Winter melon (Benincasa hispida)
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The winter melon (Chinese: 冬瓜; pinyin: dōngguā, Japanese 冬瓜（とうがん）tougan, also called white gourd or ash gourd, is a vine grown for its very large fruit, eaten as a vegetable. The fruit is fuzzy when young. By maturity, the fruit loses its hairs and develops a waxy coating, giving rise to the name wax gourd, and providing a long shelf life. The melon may grow as large as 1-2 metres in length. The word “melon” in the name is somewhat misleading, as the fruit is not sweet.
Originally cultivated in Southeast Asia, the winter melon is now widely grown in East Asia and South Asia as well. In North India it is cut into rectangular pieces and boiled in a sugar syrup to create a translucent, almost clear candy or sweet, and is often flavored with rose water. In this form it keeps and cans well allowing it to be sold in canned form around the world. In South India it is used to make curries.
The winter melon requires very warm weather to grow but can be kept through the winter much like winter squash. The winter melon can typically be stored for 12 months. The melons are used in stir fry or to make winter melon soup, which is often served in the scooped out melon, which has been intricately decorated by scraping off the waxy coating.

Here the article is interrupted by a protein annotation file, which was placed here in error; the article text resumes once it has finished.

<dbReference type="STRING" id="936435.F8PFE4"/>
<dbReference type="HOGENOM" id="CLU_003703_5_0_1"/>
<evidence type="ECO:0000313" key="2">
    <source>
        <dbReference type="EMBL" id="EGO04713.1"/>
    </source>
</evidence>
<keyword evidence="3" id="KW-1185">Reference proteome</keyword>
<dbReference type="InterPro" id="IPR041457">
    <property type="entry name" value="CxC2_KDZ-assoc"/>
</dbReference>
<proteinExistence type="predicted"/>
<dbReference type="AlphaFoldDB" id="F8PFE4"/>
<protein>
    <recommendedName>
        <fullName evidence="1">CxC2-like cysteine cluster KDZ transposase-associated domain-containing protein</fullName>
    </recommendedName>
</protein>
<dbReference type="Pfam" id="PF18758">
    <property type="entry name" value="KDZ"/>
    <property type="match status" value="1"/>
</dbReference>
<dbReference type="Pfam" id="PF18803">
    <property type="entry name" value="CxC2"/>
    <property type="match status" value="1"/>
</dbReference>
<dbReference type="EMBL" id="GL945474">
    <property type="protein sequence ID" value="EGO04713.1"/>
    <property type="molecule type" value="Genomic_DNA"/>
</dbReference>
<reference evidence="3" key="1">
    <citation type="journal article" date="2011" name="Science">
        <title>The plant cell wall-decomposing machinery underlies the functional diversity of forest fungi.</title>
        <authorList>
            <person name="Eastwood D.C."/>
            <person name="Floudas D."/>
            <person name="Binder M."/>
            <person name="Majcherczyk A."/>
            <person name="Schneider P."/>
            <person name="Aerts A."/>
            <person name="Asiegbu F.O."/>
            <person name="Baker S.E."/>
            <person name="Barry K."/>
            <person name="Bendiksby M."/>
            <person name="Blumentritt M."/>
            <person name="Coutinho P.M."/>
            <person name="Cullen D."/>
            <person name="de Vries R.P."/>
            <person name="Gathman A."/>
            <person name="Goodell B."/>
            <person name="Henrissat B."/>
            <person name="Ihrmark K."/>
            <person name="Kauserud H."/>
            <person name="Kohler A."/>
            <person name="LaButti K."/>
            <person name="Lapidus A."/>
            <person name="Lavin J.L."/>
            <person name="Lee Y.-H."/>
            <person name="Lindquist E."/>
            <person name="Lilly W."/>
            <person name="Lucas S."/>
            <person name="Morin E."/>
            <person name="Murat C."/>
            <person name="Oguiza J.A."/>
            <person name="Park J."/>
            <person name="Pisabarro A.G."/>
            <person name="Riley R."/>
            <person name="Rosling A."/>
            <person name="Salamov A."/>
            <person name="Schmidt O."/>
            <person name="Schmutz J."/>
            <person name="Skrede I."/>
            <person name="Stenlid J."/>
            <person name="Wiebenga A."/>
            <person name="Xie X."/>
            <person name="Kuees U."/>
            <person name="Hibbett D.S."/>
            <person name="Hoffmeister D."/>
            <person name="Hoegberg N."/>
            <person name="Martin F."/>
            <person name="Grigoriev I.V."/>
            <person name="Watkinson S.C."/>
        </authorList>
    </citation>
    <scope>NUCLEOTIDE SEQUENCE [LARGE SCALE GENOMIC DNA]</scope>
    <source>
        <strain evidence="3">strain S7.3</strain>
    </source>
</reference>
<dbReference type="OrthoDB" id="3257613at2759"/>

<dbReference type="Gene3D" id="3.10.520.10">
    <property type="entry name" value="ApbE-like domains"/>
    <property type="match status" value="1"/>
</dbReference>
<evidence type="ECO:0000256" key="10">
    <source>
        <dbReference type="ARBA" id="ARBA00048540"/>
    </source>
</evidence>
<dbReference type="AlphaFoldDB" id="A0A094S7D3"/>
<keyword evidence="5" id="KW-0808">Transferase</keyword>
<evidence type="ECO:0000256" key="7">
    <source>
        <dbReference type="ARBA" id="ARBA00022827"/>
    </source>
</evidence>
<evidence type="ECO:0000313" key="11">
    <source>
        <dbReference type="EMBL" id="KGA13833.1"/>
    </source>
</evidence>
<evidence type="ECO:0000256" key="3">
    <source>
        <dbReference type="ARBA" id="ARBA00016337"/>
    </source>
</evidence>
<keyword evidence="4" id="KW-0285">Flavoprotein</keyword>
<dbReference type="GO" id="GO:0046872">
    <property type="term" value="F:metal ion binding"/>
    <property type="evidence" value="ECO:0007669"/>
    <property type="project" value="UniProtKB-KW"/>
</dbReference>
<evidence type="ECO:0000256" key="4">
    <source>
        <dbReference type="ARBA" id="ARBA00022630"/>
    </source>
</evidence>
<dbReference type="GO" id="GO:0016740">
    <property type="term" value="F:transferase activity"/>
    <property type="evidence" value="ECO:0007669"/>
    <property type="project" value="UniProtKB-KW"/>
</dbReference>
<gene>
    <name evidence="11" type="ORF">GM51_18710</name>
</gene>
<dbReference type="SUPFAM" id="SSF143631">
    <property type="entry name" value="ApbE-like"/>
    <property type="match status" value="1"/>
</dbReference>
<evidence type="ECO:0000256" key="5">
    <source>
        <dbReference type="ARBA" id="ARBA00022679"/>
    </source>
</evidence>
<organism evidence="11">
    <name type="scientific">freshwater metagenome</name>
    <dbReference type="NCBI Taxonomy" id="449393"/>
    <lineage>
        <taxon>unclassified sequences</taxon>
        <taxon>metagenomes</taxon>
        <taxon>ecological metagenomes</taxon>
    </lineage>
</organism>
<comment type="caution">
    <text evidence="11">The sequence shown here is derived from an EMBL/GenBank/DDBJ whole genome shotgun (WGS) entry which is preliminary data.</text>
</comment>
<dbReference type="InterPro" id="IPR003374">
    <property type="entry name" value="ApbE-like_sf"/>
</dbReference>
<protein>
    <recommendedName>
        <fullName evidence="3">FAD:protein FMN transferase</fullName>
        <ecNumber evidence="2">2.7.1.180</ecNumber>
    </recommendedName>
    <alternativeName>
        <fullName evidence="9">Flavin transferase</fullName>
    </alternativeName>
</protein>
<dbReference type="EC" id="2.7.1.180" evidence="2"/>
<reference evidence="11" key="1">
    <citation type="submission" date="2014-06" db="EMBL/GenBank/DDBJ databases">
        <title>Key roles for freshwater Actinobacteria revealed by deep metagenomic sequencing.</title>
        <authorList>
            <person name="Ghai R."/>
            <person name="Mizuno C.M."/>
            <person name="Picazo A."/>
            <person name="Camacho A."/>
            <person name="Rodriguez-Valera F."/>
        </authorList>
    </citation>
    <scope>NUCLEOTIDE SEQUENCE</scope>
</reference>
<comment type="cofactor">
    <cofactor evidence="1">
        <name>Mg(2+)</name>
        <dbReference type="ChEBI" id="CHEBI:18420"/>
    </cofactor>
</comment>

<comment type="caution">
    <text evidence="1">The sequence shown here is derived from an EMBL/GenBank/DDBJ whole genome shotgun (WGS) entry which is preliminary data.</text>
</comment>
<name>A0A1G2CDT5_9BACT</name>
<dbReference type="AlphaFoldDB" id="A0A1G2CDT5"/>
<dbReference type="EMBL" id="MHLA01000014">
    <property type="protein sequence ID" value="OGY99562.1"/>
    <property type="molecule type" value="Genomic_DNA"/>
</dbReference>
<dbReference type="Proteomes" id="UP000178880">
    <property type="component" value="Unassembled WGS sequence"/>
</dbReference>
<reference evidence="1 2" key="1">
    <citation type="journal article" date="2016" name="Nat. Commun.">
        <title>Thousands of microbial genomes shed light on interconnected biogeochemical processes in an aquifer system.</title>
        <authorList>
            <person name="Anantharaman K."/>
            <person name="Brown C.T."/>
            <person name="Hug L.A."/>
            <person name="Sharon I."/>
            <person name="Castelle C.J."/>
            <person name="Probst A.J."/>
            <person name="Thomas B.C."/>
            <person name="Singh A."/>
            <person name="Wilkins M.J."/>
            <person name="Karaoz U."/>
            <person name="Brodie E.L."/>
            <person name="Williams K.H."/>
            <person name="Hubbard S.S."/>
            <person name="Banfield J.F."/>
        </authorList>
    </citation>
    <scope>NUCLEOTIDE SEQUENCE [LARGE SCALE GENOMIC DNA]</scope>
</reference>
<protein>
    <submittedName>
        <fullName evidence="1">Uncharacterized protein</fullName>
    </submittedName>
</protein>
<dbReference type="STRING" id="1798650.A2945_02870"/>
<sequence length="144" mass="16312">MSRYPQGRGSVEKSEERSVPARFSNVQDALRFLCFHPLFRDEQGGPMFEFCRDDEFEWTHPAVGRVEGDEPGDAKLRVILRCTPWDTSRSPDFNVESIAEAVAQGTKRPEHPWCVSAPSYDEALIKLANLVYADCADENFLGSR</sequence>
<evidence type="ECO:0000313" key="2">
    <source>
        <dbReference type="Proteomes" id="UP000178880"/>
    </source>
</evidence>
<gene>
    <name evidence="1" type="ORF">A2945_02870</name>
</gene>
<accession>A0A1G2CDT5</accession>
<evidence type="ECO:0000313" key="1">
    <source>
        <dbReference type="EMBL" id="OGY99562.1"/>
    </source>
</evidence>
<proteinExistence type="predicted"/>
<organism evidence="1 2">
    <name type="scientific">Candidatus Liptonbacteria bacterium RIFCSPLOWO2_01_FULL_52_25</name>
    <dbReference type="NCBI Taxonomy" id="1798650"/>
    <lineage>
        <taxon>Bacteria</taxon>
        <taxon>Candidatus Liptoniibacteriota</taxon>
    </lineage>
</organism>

Occasionally, it’s used to produce a fruit drink which has a very distinctive taste. It is usually sweetened with caramelised sugar, which enhances the taste.
The shoots, tendrils, and leaves of the plant may also be eaten as greens.
Winter melon is a common name for the inodorus cultivar group of the muskmelon (Cucumis melo L), or one of its members alternatively known as casaba, honeydew, or Persian.